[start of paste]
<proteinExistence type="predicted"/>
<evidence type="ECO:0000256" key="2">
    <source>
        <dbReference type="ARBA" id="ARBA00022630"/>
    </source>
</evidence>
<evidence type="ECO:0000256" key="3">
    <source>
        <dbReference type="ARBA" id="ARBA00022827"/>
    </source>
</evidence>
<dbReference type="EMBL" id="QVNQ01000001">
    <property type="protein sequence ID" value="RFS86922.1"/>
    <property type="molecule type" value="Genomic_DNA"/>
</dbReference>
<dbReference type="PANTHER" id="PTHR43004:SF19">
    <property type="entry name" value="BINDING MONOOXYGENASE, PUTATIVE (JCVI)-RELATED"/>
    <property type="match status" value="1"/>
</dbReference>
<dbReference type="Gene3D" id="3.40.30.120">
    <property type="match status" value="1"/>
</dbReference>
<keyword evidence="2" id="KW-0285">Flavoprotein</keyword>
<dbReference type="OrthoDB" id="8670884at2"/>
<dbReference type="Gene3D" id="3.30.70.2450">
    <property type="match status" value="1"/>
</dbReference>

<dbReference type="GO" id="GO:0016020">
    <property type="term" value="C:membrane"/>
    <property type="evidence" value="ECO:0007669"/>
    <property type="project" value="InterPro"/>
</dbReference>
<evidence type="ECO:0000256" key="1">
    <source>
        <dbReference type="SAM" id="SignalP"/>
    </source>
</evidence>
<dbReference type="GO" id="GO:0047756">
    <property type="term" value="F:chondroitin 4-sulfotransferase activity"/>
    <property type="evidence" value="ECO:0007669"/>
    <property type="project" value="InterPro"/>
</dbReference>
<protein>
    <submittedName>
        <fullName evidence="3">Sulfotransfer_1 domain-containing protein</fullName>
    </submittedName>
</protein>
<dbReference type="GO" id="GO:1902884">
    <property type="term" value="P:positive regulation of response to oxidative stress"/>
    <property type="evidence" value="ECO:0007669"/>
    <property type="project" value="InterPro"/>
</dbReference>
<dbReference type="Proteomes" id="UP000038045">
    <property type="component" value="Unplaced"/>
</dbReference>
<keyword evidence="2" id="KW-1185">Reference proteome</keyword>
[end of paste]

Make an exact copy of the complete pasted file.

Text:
<proteinExistence type="predicted"/>
<evidence type="ECO:0000256" key="2">
    <source>
        <dbReference type="ARBA" id="ARBA00022630"/>
    </source>
</evidence>
<evidence type="ECO:0000256" key="3">
    <source>
        <dbReference type="ARBA" id="ARBA00022827"/>
    </source>
</evidence>
<dbReference type="EMBL" id="QVNQ01000001">
    <property type="protein sequence ID" value="RFS86922.1"/>
    <property type="molecule type" value="Genomic_DNA"/>
</dbReference>
<dbReference type="PANTHER" id="PTHR43004:SF19">
    <property type="entry name" value="BINDING MONOOXYGENASE, PUTATIVE (JCVI)-RELATED"/>
    <property type="match status" value="1"/>
</dbReference>
<dbReference type="Gene3D" id="3.40.30.120">
    <property type="match status" value="1"/>
</dbReference>
<keyword evidence="2" id="KW-0285">Flavoprotein</keyword>
<dbReference type="OrthoDB" id="8670884at2"/>
<dbReference type="Gene3D" id="3.30.70.2450">
    <property type="match status" value="1"/>
</dbReference>

<dbReference type="GO" id="GO:0016020">
    <property type="term" value="C:membrane"/>
    <property type="evidence" value="ECO:0007669"/>
    <property type="project" value="InterPro"/>
</dbReference>
<evidence type="ECO:0000256" key="1">
    <source>
        <dbReference type="SAM" id="SignalP"/>
    </source>
</evidence>
<dbReference type="GO" id="GO:0047756">
    <property type="term" value="F:chondroitin 4-sulfotransferase activity"/>
    <property type="evidence" value="ECO:0007669"/>
    <property type="project" value="InterPro"/>
</dbReference>
<protein>
    <submittedName>
        <fullName evidence="3">Sulfotransfer_1 domain-containing protein</fullName>
    </submittedName>
</protein>
<dbReference type="GO" id="GO:1902884">
    <property type="term" value="P:positive regulation of response to oxidative stress"/>
    <property type="evidence" value="ECO:0007669"/>
    <property type="project" value="InterPro"/>
</dbReference>
<dbReference type="Proteomes" id="UP000038045">
    <property type="component" value="Unplaced"/>
</dbReference>
<keyword evidence="2" id="KW-1185">Reference proteome</keyword>